- Romano Dias, 55, was given bottle of what appeared to be a fruit-based drink by his daughter
- It had been delivered to her home in a package showing the correct address but the wrong name
- After drinking half a glass of the drug Mr Dias began to feel ill and died shortly afterwards
- Drug find unusual for the UK but, has been brought to peoples attention by TV hit Breaking Bad
A man has died after drinking a massive overdose of liquid crystal meth after mistaking it for a health drink.
Romano Dias, 55, had been given a bottle of what appeared to be a fruit-based drink by his daughter Katee, who had found it in a package delivered to her home.
After downing about half a glass of the liquid he immediately began to feel ill and died shortly afterwards.
Police say that finding the drug in the UK is very unusual, but crystal meth has been brought to the public’s attention by the multi award-winning TV show Breaking Bad.
An image from Breaking Bad: Romano Dias, 55, drank about half a glass of the £34,000 liquid after it was delivered to his daughter’s house
Mr Dias’s partner Debra Dulson said in a statement that he had opened the bottle and found a cork under the cap.
She said he took a mouthful of the drink and had said that it tasted ‘awful’ before complaining that his throat was burning.
He then said: ‘I am in trouble here. I am dying, I am dead.’
Analysis of the bottle, which had been labelled as a health drink, showed it contained £34,000 of pure methamphetamine.
An illegal crystal meth laboratory. The picture shows the liquid form of the drug, which killed Mr Dias
The drug, commonly known as crystal meth, is an extremely strong amphetemine that is normally smoked, snorted or injected.
An inquest heard that the package had been delivered to Katee Dias’s home in London. It showed the correct address but the wrong name.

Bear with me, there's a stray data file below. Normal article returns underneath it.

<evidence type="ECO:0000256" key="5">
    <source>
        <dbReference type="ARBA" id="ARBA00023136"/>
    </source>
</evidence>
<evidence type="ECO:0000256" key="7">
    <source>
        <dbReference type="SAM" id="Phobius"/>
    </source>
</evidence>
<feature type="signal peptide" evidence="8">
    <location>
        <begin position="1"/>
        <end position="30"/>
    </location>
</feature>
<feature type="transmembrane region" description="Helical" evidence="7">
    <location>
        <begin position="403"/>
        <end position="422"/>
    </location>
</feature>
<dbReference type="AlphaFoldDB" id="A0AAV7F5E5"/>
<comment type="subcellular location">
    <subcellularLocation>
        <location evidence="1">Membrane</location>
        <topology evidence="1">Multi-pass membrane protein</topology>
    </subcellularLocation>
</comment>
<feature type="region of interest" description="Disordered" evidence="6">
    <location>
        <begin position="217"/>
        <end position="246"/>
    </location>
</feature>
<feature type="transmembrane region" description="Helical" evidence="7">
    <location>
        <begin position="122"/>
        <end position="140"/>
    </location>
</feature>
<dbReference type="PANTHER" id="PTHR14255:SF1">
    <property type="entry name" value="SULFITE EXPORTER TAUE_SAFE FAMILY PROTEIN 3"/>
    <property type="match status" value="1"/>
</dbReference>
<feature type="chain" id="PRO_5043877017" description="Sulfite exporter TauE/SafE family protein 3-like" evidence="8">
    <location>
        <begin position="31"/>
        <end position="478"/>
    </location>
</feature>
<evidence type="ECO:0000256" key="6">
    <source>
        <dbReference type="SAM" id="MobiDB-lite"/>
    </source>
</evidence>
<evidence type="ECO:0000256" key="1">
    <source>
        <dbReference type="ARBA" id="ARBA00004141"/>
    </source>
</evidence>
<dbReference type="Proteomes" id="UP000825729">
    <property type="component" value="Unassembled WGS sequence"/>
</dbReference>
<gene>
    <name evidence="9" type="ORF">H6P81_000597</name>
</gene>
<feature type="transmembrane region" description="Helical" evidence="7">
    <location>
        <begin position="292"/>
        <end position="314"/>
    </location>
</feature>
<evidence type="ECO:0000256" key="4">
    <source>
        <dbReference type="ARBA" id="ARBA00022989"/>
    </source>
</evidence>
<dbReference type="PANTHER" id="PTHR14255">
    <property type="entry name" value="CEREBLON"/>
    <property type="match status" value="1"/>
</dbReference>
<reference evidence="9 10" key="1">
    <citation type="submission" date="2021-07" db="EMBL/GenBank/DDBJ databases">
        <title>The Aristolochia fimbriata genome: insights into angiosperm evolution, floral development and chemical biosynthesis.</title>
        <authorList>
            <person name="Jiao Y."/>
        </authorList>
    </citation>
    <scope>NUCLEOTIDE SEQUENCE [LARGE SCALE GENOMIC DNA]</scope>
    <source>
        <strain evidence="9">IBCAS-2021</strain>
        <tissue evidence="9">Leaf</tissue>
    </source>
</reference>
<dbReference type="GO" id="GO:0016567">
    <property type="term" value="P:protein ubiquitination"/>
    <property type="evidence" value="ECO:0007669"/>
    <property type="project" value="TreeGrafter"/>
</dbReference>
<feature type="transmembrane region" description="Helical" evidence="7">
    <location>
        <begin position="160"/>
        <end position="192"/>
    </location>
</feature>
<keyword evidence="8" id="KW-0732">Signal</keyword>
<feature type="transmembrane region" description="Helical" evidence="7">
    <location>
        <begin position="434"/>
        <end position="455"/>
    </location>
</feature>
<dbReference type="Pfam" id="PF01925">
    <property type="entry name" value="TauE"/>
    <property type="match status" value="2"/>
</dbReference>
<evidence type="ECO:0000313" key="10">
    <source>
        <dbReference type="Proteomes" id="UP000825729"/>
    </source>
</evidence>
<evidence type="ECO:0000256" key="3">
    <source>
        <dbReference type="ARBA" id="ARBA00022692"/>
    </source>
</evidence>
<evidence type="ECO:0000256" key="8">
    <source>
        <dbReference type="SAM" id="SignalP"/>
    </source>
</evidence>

She took the parcel in, thinking someone would collect it and kept it for six months before opening the package and finding the bottle.
Much later she passed it on to her father.
Detective Inspector Ian Simmons told Huntington Coroners Court: ‘The £34,000 is a significant amount. ‘I would say it is highly likely it was destined for a dealer.
‘It is unique, this is not an event that happens in Cambridgeshire or elsewhere.’
He said that crystal meth was a drug police ‘rarely encounter’ in Cambridgeshire.
DI Simmons said Mr Dias of Impington, Cambridgeshire and his family had not been connected with the drug in any way, adding: ‘This was a completely unaccountable and unforseen chain of events.’
He said it was his professional opinion that the bottle had been part of a plan to bring Class A drugs into the UK.
The package had been delivered up to three years ago and the wrappings had been destroyed, limiting the police investigation.
Coroner William Morris said: ‘This is a dreadful case.’
He said he had been considering a verdict of unlawful killing, but there had been no evidence that whoever put the drug in the bottle intended any harm to Mr Dias or anyone else.
Mr Morris concluded that Mr Dias’ death had been accidental.
Walter White and Jessie Pinkman, played by Bryan Cranston (left) and Aaron Paul (right) ‘cook’ crystal meth in the award-winning TV series Breaking Bad
BREAKING BAD: THE TRUTH BEHIND THE DRUG WHICH INSPIRED THE SERIES
Crystal meth, which is the street name for methamphetamine, is not widely available in the UK.
But the drug, which was used by one million Americans in 2011, came into the public consciousness with the TV show Breaking Bad.
Starring Aaron Paul and Bryan Cranston, Breaking Bad tells the story of Walter White, a mild-mannered science teacher who uses his knowledge of chemistry to create a crystal meth empire following a cancer diagnosis.
Aaron Paul (left) and Bryan Cranston (right) star in Breaking Bad. The show has brought crystal meth into the public consciouness
The drug is generally odourless and looks like a white crystalline powder, although some forms have strong ammonia smell, because of solvents used to make it
Taking the substance, in any of its forms, increases arousal in nervous system and pumps up levels of norepinephrine and dopamine
At low doses crystal meth boosts alertness and blocks hunger and fatigue.
Higher doses of the drug causes exhilaration and euphoria and very high doses cause agitation and paranoia.
Side effects include anxiety, emotional swings, and paranoia and there is a risk of fever, convulsions, and falling into a coma.
Death can result from burst blood vessels in the brain (triggered by spikes in blood pressure) or heart failure
The high from the drug tends to last 4-12 hours with users continuing to take the drug for days – sometimes addicts stay awake for days, eat very little and experience a heightened state of arousal.